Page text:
The Value of Forecasting

4 June 2015 8:51:27 AM NZST

Forecasting means that you know what your position is going to be in one, two and three years’ time. It may not be safe to project more than three years ahead. Aim at a three-year forecast.


The first thing you’ve got to do is know what you are committed to in your overheads.


You start with your salaries, your personnel. Then you look at your other committed overheads. Everybody knows what they are.


Then you look at your capital repayments, if they’re substantial.


Then you look at your own drawings and you allow for tax on your drawings.


And then you get down to a figure that is a commitment and that’s your costs for 12 months. Break them up month by month. In a lot of businesses month by month is pretty equal, but some businesses such as agricultural and farming businesses, are seasonal. So you have to allow for fluctuations throughout different quarters of the year, especially if you’re having to watch your cash flow.


Everybody has to watch their cash flow.


From your costs you gear what your level of sales has to be.


Take a conservative calculation or prediction of what your G.P. is expected to be, based on past knowledge, the present market, the present economy, and how much you think you are going to give away.


You have to predict or project based on a conservative G.P. There is no point in kidding yourself. The only way to accurately check your G.P. is to cost your invoices, if you can, on a weekly or monthly basis.


If you are in a stock business, do a physical stock-take regularly.


Then you can take out a proper set of accounts which gives you a very, very accurate gross profit.


If it is lower than expected, adjust it; if it’s higher than expected, keep the lower one as your projection – not only because you might have made a mistake, but you might run into a tough next quarter.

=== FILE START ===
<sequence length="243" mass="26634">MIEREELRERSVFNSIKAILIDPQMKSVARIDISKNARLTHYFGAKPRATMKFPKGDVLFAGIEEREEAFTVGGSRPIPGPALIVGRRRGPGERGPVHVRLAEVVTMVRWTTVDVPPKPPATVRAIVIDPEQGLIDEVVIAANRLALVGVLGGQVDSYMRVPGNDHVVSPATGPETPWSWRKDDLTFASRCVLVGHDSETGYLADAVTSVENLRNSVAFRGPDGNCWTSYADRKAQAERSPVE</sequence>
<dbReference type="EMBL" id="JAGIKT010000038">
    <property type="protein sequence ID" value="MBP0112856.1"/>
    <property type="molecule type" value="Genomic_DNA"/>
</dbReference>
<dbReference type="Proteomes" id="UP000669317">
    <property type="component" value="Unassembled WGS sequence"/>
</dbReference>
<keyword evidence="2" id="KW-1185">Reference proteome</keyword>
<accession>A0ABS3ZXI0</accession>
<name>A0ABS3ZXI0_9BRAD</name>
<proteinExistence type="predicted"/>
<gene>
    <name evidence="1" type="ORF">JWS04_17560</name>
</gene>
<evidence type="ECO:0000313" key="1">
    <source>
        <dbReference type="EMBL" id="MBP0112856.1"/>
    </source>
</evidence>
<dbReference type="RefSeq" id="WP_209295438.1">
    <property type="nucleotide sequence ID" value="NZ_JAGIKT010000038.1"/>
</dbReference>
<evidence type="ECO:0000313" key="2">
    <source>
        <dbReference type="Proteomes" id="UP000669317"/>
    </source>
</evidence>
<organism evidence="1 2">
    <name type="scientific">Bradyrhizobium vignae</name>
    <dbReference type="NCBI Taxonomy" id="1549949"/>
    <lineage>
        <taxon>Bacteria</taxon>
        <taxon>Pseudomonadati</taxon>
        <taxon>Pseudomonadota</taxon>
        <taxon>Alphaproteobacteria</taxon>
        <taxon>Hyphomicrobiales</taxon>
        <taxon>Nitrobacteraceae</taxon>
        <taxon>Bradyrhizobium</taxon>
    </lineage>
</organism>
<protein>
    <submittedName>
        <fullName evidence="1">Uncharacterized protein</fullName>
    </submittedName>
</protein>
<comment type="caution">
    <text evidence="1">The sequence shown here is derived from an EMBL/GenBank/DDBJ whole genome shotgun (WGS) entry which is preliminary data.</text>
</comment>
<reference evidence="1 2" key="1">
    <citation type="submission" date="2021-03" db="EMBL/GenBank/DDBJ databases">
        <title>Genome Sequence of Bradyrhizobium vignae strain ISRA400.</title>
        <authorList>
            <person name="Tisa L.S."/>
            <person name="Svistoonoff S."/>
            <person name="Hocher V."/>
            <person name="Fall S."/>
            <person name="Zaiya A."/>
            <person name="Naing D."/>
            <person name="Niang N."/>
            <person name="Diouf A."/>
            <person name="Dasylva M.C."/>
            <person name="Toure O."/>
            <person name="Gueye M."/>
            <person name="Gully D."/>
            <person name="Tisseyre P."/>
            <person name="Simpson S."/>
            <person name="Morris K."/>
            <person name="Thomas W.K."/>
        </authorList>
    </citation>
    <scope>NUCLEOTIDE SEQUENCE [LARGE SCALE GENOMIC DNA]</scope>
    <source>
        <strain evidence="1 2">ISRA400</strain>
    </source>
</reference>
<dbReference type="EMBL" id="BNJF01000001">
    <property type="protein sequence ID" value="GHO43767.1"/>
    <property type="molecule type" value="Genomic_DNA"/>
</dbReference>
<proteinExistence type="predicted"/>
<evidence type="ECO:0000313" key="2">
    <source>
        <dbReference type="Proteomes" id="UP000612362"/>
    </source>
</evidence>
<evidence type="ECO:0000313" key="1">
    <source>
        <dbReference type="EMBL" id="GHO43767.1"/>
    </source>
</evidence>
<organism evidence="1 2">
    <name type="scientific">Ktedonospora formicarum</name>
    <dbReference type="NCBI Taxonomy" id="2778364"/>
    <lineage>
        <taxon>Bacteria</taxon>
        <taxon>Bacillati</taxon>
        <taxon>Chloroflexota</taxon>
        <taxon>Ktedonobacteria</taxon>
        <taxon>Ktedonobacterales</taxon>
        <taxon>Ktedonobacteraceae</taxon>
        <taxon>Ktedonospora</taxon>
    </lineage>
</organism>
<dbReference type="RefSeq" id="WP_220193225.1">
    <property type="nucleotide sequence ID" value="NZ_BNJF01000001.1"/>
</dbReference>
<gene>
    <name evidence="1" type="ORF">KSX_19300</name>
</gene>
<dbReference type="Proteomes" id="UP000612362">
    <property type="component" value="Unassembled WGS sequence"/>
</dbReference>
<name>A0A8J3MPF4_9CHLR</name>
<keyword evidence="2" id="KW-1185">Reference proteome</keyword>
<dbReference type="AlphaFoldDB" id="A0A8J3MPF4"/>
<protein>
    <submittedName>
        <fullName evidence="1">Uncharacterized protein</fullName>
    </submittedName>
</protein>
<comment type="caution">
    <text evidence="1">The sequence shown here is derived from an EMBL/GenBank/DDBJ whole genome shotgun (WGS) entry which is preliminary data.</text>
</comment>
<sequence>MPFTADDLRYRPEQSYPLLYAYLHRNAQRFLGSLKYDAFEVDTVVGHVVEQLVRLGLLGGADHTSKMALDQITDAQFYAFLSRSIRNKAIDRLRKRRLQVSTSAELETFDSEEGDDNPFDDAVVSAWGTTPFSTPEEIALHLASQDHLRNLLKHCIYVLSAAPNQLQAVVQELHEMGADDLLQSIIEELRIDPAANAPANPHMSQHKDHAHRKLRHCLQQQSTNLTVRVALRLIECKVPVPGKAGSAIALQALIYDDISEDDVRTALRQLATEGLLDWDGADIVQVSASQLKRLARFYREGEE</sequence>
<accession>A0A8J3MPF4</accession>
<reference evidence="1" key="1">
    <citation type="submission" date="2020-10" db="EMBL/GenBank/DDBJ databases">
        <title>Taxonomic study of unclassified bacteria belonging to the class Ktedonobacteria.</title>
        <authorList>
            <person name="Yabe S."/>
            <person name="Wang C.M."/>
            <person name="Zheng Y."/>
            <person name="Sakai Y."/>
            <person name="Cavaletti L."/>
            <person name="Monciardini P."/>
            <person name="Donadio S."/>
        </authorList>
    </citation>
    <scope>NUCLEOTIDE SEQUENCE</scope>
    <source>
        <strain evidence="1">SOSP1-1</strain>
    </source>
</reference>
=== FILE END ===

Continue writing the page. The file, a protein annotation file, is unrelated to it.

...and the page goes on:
So that’s what is called forecasting.

Forecasting is absolutely critical so that you’re ahead of yourself. That’s all it simply means, you’re ahead of yourself – you know where you’re going to be in six months and twelve months’ time.


When you’re watching the figures monthly you know when things are going down, you know when things are going up and you can see whether you’re getting ahead.


If you’ve got an accurate forecast, then you measure it monthly; you could measure it weekly if you wanted to, in a very small business, but monthly would be the optimum.


If every business owner would commit themselves to doing that, they’d have a lot less worries. It would be a very effective management tool in increasing your profitability, because you’ll see what your actual position is conservatively ahead of the time, and you’ll know that you’ll have to take corrective measures when you’re falling behind.


Furthermore, you’ll know whether you’ve got surplus cash, so if there are commitments in the community, you know where you stand and whether you’ve got surplus. And if you haven’t got surplus, you’ll know what figure you must get to have a surplus.


Source: Silver Book: Sydney Seminar January 18 2012.

Posted in UBT Updates By

Erica Field